The value of U.S. venture capital deals declined significantly in the second quarter of 2022 as economic fears rose and Russia attacked Ukraine.
The PitchBook-NVCA Venture Monitor First Look (preliminary data) showed a slowdown in the second quarter in the U.S. market, which is the biggest worldwide. The outsized deals that became a hallmark of 2021 are a distant memory as investors take a more cautious approach to the largest deals in the market.
While the VC industry may not be suffering as much as public market investors, the crypto speculators, or ordinary people hurt by inflation and the pandemic, it is a concern if the VC industry slows down because startups have been such an engine of job growth for the U.S.
Q2 2022 was the first quarter since Q4 2020 to post less than $77 billion in completed deal value, with just over $62 billion closed. To put the slowdown in perspective, the deal value in Q2 2022 was the highest of any quarter before Q4 2020.
Deal counts are down 24.5% from the first quarter to the second quarter. But deal value fell from $94.4 billion in Q4 2021 and $82 billion in Q1 2022 to $62.3 billion in Q2. Median valuations have stayed pretty steady, but the top stages with inflated valuations are gone, said Kyle Stanford, senior analyst at Pitchbook, in an interview with VentureBeat.
“Right now we are seeing pretty strong prices in the market. Deal counts declined, but it’s really not too bad, and it is still one of the highest quarters of all time,” said Stanford. “Deal value has dropped pretty significantly from last year, though. That was pretty expected as it is the first quarter since Q4 2020 that had less than $77 billion invested.”
Cryptocurrrency investments suffered in particular. Cryptocurrency and blockchain VC deal activity on a global basis fell from 656 deals worth $9.9 billion in Q1 to 514 deals worth $6.7 billion in Q2, the report said.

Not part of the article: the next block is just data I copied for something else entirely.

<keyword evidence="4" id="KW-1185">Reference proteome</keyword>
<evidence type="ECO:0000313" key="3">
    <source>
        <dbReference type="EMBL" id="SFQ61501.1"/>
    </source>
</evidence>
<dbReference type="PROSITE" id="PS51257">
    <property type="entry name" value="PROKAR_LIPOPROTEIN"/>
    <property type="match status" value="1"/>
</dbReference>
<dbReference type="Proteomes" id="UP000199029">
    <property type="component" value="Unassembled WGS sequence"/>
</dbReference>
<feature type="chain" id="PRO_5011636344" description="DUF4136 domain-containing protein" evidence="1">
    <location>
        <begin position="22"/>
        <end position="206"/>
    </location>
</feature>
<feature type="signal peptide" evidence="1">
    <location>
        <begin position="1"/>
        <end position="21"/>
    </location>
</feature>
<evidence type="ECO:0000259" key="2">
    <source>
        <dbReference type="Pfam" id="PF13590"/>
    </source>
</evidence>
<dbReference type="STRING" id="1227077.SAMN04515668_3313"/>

“Crypto, obviously, has been one of the most attractive investments for VCs for the past couple quarters, but the growth was at an unsustainable pace and so a slowdown is not something to be unexpected in that area,” Stanford said.
But venture capitalists still have a lot of funds to invest. Deal counts have stayed relatively high across all stages, with seed pushing toward recent highs at an estimated 1,400 deals. Momentum from the past six months continues to bring new deal announcements, which is a positive sign for the market — especially compared to industry narratives.
With well more than $230 billion in dry powder and nearly 3,000 funds being closed since the beginning of 2019, the NVCA said we can expect investments to continue until more certainty can be found across economic markets.
“There’s a lot of dry powder and a lot of available capital to the market,” Stanford said. “But we’re just seeing a little more caution, and rightly so, than we were in 2021.”
The slowdown will likely continue for multiple quarters so long as we see uncertainty in the stock markets, interest rate hikes and inflation growth, Stanford said.
Barring a massive recession or worse news, the venture market will likely have a lot of investors ready to put capital to work and invest money.
“There is a storage of VC money ready to be deployed. But right now everyone’s taking a little more caution than they were in 2021,” Stanford said.